We were away last weekend, so I didn’t even try to post. The hay was all baled, not as good a crop as in the past. We need to get Jeff to spread some manure before next spring. The bales are sitting around the fields and yard waiting for him to return with his tractors and trailer to haul it away.
Our weekend away was to go pick up the table and Hitchcock chairs that belonged to my Dad and Mom and are the dining room furniture I grew up with. My stepmom decided to replace it with a set she found on consignment that matches her Queen Anne living room tables perfectly and as I didn’t want the other set to leave the family, we drove down to pick it up, renting a trailer to haul it back across the state. The chairs will replace the chairs we are using now, 3 of our original pine dining room chairs, and 3 folding wood and leather chairs that we bought as our chairs failed, were repaired and failed again. The table and our 3 chairs, plus an oak kitchen chair to a table we no longer have, will go to eldest son’s house early next month.
This past weekend, we lost one of the younger chicks. One was reluctant to leave the coop with Momma Hen and either got trampled or just got too cold. Daughter and Gdaughter found the baby, found Momma Hen and the remaining 8 under the coop in the dark. With a fishing net, they caught the hen and moved her to the coop’s safety then caught the 8 chicks and returned them to Momma Hen who was angry and upset. All of the remaining chicks get up and down the ramp just fine and are quite the explorers. Today when we arrived home from Gdaughter’s swimming lesson, both hens and all the chicks were out of the pen and free ranging. I don’t mind that if they could get back to safety if needed, but they can’t. I spent a few minutes rearranging their pen so that there is no run off ditch under the fence. I think that little dip in the ground is where they were escaping. I wish all of the chickens could free range, but there are too many dogs, including ours that would be a threat to them.
We have another hen sitting a nest with about a dozen eggs under her. Those chicks should be due around the 10th or 11th of July. I may yet have enough for the freezer without having to buy day olds to raise in a brooder.
When we returned home, my Dad’s daylilly had bloomed.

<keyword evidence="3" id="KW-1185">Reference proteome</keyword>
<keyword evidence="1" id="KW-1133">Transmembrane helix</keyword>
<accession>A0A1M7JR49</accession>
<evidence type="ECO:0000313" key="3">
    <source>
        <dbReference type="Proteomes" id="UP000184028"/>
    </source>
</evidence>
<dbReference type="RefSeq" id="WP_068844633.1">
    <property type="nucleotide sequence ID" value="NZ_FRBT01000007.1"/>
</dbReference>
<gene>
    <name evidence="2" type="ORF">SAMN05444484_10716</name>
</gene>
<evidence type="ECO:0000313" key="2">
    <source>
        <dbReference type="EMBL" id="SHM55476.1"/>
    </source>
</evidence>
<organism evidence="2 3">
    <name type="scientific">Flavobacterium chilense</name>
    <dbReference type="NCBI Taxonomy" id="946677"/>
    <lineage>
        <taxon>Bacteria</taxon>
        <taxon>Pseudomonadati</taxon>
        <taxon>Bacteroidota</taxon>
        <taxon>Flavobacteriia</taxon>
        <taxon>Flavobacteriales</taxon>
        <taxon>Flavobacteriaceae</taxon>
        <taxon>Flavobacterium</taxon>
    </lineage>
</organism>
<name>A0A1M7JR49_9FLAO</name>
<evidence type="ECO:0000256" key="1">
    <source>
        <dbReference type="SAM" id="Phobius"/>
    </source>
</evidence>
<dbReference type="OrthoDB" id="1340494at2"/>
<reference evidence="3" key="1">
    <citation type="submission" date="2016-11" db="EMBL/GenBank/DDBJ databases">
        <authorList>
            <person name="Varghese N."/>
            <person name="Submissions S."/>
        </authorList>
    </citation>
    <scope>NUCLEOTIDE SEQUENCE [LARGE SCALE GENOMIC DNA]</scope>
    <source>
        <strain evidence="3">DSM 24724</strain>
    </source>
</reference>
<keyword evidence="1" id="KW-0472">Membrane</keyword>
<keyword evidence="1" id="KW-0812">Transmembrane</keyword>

I know that each year that clump will enlarge and I will have a good growth of them at the house. The ones up by the creek are budded, but I haven’t seen blooms there yet, it is more shaded.
We also found both the edible pod and shelley peas ready to harvest.
I brought in baskets of both and we enjoyed our first dinner of shelley peas, the rest put in the refrigerator for another day. We will get a second crop of shelley peas in another couple of weeks and most of them will be frozen.
The corn was engulfed in weeds again and I spent a bit clearing the weeds. The tomatoes need to be tied up again, there are many green tomatoes already and peppers, but they will quit again until the weather cools some.
This weekend, I will be vending at a craft show sponsored by the Newport rescue squad auxiliary at the Newport Volunteer Fire Department. Some organization and prepping has been done for that event. Along with this, I made some sample size salves, lotion bars, and soaps as favors for the goodie bags at the spinning retreat in August.
Today is muggy, warm, and windy with rain on and off since last night. Perhaps tomorrow, I can get the tomatoes tied up.
I am trying to finish spinning up a beautiful colored fiber to ply and wash prior to the show this weekend. I also received a cute Dealgan spindle, a Scottish Whorl-less spindle that I have been playing with before next week’s teaching session at a local camp. I have made toy wheel spindles for all of the kids and they will also get an opportunity to use a spinning wheel.
The baby sweater is complete, the blanket is 1/4 complete. Traveling for 6 hours each way makes for excellent car knitting time.
Still loving life on our mountain farm.